Users of the Curado marvel at the smooth casting and especially the adjustable Infinity braking system. The Curado is complete with all the cool Shimano technologies like a Super Free Spool, S-A-RB bearings, and the new X-Ship pinion gear design that anglers have been raving about since it came out.
The bottom line is, if you don’t want to try out other brands, or have any doubts about cheaper reels, then get into a few Shimano Curados. They cast like a dream, and will last you many, many years of hard fishing before you need to tear it down for cleaning or to buy a new one.
What to Look for in a Good Baitcasting Reel
All right, now let’s get into the nitty gritty details of what you need to look for in a new baitcasting reel. It’s not complicated once you get to know the specs, and you’ll see which ones we care about most.
#1 Gear Ratio – The gear ratio tells you how many times the spool turns in one revolution of the handle. The higher the gear ratio the more line that is retrieved per turn of the handle. Common gear ratios of top baicasting reels are 5.3:1, 6.4:1, and 7.1:1.
The 6.4:1 gear ratio is an all-around good choice, as you can use any kind of bait and fishing technique, like worms, jigs, topwater, shallow cranking, and have excellent performance. The other gear ratios are more specialized, and you’ll see if that’s something you want to take advantage.
The low gear ratios like 5.2:1 and 5.3:1 are great for fishing baits that pull hard like deep diving crankbaits, big swimbaits, and slow rolling heavy spinnerbaits. The low gear ratio helps you reel the bait slower, keeping it in the strike zone longer. You also enjoy a higher torque output on these reels, making them a nice choice for flipping and moving fish out of cover.
High gear ratios are best for techniques where taking up slack and burning a bait back to the boat are critical. If you like to fish topwater frogs or toads, a 7.1:1 baitcasting reel is your best choice. They also excel at pitching jigs and plastics, so you can take up slack quickly and drive home a good hookset.
Here is a god video explaining these concepts further.
#2 Spool Size – A bigger (deeper) spool can be beneficial if you like to fish stiff heavy line like a 20lb fluorocarbon. The larger spool creates smaller coils of line that are easier to manage. Smaller shallow spools are best for short line applications like flipping and pitching.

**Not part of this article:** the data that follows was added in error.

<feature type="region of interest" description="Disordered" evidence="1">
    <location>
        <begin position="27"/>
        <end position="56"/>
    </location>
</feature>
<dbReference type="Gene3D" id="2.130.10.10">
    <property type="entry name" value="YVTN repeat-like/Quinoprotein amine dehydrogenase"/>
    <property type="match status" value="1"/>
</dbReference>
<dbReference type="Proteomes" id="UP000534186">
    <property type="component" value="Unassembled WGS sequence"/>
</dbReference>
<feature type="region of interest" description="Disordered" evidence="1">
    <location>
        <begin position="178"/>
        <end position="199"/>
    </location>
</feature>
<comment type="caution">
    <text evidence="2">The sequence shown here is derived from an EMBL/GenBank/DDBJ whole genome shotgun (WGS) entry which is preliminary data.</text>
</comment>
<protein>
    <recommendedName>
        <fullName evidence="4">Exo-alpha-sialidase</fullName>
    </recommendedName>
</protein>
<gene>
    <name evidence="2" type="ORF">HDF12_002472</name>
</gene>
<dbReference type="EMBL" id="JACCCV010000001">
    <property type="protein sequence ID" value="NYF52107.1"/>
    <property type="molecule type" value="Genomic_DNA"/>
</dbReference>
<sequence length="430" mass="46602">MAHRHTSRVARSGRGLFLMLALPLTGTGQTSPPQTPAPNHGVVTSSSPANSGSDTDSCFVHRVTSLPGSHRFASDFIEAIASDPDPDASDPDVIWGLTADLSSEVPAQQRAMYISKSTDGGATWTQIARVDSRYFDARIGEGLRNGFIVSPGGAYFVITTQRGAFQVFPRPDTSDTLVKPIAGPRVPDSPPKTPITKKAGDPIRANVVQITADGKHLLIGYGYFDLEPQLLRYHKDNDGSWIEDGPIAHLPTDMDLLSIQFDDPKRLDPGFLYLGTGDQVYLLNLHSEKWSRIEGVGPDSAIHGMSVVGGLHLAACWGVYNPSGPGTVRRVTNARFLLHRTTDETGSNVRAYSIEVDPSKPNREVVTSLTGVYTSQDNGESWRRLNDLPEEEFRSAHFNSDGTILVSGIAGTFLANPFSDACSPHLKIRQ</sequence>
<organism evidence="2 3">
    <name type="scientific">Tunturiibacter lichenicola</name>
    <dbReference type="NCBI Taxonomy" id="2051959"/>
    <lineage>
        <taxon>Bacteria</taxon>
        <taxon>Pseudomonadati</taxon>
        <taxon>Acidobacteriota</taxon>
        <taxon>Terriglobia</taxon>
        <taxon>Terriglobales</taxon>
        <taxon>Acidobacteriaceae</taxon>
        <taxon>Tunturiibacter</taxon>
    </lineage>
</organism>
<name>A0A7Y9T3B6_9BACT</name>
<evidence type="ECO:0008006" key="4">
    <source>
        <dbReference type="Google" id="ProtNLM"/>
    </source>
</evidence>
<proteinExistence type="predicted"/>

#3 Handle Size – Low profile bass fishing reels have different handle sizes. Some of the most compact reels have shorter handles. This may be fine for most applications like fishing a worm or a jig, but not for handling big crankbaits or swimbaits. A larger, longer handle creates more torque to winch fish out of heavy cover, as when punching grass mats.
#4 Brakes & Tension System – The tension knob controls the line at the beginning of your cast, and the brake system controls the line at the end of your cast. The brakes help especially when casting into the wind when your spool tends to spin faster than the bait as it is slowed down by the wind. A good tension and braking system is critical to being able to make long casts with a variety of lure weights and experience minimal backlashes.
#5 Bearings & Materials – Look for quality ceramic or stainless steel ball bearings in your baitcasting reels. In general. the more bearings a reel has, the smoother it will cast and retrieve. Look for reels that are lightweight and use strong materials like aluminum, magnesium, or carbon composite materials. These are strong and durable materials that will give you the best performance as well as durability.
Top Reels by Price
Best Baitcasting Reels Under $100 – Most weekend anglers will be satisfied with our top choices in the 100 dollar price range. You would be pleasantly surprised at the quality reels that you can find in this price range.
Best Baitcasting Reels Under $200 – For a minimal amount more, you can buy a lighter, stronger, smoother baitcasting reel. This is really important for more serious fishermen who enjoy high performance, and can’t stand for reel failures.
Crankbait Reels – Review the top cranking reels that can make fishing deep diving crankbaits so much easier and effective.